Morena (also known as Morana, Marzanna, Mora) was a Slavic goddess of winter, night and death. Although she is generally referred to as a goddess, some scholars consider her a demon. She symbolized the destructive power of nature. Her name most likely derived from the Old Slavic root mar or mor, which is associated with death.
Some scholars believe there may be a relationship between Morena and the Roman god Mars, Roman goddess Ceres, and Greek goddess Hecate. Some of the first written documents on Morena liken her to Persephone. There are also hypotheses linking Marena with Devana/Vesna, a goddess of forests, hunting, spring, and the creative power of nature. In some aspects she is also associated with the Mare, a female demon that caused nightmares. Witches are often associated with her as well.
In Old Slavic lands, winter came with the first snowfall, which usually occurred sometime in October, and snow cover tended to last well into March or even April. Winters were long, harsh and extremely cold. Such conditions made living and surviving difficult. Winter could mean death through famine, extreme cold, and disease. It could cause death of livestock, resulting in loss of livelihood and food. Therefore, it is no wonder the Slavs felt a need for a deity for this difficult period.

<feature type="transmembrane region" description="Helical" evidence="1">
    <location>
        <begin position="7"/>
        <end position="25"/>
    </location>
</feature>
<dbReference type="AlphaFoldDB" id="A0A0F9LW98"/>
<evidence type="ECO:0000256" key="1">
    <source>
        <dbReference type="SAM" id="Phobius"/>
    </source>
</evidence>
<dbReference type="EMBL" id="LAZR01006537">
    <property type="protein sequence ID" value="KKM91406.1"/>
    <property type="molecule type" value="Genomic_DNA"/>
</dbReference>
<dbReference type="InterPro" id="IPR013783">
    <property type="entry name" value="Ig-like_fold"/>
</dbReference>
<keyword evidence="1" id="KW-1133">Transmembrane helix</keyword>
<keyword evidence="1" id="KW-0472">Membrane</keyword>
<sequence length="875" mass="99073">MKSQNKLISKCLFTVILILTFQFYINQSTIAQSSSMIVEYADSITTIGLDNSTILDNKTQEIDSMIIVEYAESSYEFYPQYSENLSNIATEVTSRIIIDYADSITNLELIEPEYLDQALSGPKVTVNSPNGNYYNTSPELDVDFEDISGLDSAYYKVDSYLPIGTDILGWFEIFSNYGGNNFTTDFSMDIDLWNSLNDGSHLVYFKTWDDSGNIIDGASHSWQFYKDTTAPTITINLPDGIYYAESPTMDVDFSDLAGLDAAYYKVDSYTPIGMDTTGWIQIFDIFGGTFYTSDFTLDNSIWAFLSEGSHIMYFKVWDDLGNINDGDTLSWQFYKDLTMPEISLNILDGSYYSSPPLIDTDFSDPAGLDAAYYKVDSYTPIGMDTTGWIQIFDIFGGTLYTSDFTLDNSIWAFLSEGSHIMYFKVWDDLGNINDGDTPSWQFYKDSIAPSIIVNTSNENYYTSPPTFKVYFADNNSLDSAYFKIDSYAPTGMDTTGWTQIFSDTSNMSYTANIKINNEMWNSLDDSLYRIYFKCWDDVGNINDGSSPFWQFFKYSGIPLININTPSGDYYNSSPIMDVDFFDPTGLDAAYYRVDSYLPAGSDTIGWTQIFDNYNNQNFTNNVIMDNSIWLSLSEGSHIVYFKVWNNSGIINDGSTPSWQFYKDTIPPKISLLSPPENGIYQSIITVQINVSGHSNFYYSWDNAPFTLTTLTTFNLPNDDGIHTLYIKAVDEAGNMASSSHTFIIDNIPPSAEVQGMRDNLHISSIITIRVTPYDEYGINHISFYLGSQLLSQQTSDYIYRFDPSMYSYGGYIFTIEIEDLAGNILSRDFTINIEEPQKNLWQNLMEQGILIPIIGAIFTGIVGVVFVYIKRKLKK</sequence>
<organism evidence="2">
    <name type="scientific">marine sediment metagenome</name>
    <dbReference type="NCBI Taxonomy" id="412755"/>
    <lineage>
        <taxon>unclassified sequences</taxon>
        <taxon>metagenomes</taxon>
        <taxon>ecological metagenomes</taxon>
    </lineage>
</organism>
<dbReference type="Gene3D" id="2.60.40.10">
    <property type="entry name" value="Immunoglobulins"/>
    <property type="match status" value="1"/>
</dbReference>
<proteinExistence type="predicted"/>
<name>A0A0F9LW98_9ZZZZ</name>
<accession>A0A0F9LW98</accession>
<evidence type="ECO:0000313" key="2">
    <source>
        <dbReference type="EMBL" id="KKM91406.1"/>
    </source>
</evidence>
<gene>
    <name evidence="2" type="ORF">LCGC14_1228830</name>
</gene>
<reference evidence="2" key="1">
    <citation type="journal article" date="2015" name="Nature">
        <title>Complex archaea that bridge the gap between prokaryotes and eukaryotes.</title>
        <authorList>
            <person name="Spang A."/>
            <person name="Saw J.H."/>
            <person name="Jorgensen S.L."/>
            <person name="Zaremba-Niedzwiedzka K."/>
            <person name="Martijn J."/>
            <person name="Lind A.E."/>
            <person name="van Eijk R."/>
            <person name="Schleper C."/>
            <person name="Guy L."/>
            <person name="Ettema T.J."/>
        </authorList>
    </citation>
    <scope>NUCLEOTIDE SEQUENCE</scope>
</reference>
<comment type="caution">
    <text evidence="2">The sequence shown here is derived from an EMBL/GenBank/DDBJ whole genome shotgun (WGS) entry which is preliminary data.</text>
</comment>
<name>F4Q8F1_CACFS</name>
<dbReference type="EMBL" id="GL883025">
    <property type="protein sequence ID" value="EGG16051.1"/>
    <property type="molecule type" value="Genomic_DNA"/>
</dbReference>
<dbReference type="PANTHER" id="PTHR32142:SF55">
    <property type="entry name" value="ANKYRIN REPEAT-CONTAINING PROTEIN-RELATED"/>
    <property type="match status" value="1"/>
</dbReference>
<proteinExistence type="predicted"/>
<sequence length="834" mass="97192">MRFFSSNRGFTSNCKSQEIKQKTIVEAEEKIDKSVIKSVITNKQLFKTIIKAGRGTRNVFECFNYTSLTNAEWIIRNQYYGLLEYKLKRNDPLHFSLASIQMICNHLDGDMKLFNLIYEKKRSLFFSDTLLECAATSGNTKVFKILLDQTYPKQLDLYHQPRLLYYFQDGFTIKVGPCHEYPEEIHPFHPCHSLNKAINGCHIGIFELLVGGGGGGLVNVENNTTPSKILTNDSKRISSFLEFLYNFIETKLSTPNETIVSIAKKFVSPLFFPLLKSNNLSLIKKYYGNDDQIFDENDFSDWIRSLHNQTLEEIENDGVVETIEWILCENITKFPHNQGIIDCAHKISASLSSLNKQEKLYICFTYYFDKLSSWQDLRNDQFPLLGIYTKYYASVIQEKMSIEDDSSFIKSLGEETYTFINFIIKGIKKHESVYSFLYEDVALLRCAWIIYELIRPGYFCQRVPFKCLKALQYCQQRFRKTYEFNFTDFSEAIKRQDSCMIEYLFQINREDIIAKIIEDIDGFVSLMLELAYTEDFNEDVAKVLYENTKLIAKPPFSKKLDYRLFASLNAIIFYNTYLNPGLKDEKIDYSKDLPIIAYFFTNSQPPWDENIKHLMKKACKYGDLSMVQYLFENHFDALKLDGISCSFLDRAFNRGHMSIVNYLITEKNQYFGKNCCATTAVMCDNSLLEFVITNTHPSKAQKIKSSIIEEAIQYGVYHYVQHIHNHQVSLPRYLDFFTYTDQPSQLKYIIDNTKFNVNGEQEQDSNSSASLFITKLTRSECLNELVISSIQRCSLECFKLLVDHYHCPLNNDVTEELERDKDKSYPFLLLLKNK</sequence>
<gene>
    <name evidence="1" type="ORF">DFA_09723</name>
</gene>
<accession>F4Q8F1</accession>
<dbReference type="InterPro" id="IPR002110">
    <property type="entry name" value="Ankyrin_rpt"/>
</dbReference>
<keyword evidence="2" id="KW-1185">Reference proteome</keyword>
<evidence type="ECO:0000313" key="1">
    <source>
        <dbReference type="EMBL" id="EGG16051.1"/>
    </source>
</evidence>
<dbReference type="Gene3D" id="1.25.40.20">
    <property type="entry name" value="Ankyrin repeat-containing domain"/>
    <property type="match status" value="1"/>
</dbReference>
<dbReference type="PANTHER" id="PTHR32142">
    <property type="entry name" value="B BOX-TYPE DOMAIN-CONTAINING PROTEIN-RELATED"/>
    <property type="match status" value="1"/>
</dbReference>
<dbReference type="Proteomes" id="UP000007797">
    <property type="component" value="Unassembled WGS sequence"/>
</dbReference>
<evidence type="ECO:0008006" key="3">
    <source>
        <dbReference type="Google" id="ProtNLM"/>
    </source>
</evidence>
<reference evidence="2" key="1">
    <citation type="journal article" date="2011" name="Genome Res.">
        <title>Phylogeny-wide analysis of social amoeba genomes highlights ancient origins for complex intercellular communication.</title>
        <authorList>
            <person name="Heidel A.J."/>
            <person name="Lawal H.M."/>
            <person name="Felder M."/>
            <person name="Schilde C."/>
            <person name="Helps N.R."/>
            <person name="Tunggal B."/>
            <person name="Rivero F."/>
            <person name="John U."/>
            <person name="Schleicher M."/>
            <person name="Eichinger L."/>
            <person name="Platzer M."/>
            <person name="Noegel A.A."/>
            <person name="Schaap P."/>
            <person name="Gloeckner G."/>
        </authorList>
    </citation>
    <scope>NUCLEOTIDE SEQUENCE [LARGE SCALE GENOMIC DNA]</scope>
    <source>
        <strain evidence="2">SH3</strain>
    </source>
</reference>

Although her myth is not well known and still debated among scholars, she is remembered to this day with the folk tradition of burning and drowning of her effigy at the end of winter to welcome spring (usually on March 21st). A straw figure was made, which was ceremoniously carried through the village in a procession and taken to the nearest river to be burned and drowned. Yelling at her was often involved.
Water has the power or renewal and rebirth. The sacrifice of Morena brings about the birth of spring. The aim of this ritual was to ensure early arrival of summer, abundance of crops, protection against plague and death, and a good appetite in livestock.
The Slavs did not have a clear division of deities into good or bad. Morena reflected the natural cycle of life and rebirth. She is often referred to as a personification of Mother Earth. Although this time of year isn’t very pleasant, it is a necessary time of slowing down, resting, and looking within – all enabling renewal or rebirth.
In January, I’ll write about Devana and her connection to Morena. Then in February, I’ll write about how the two relate to Baba Yaga.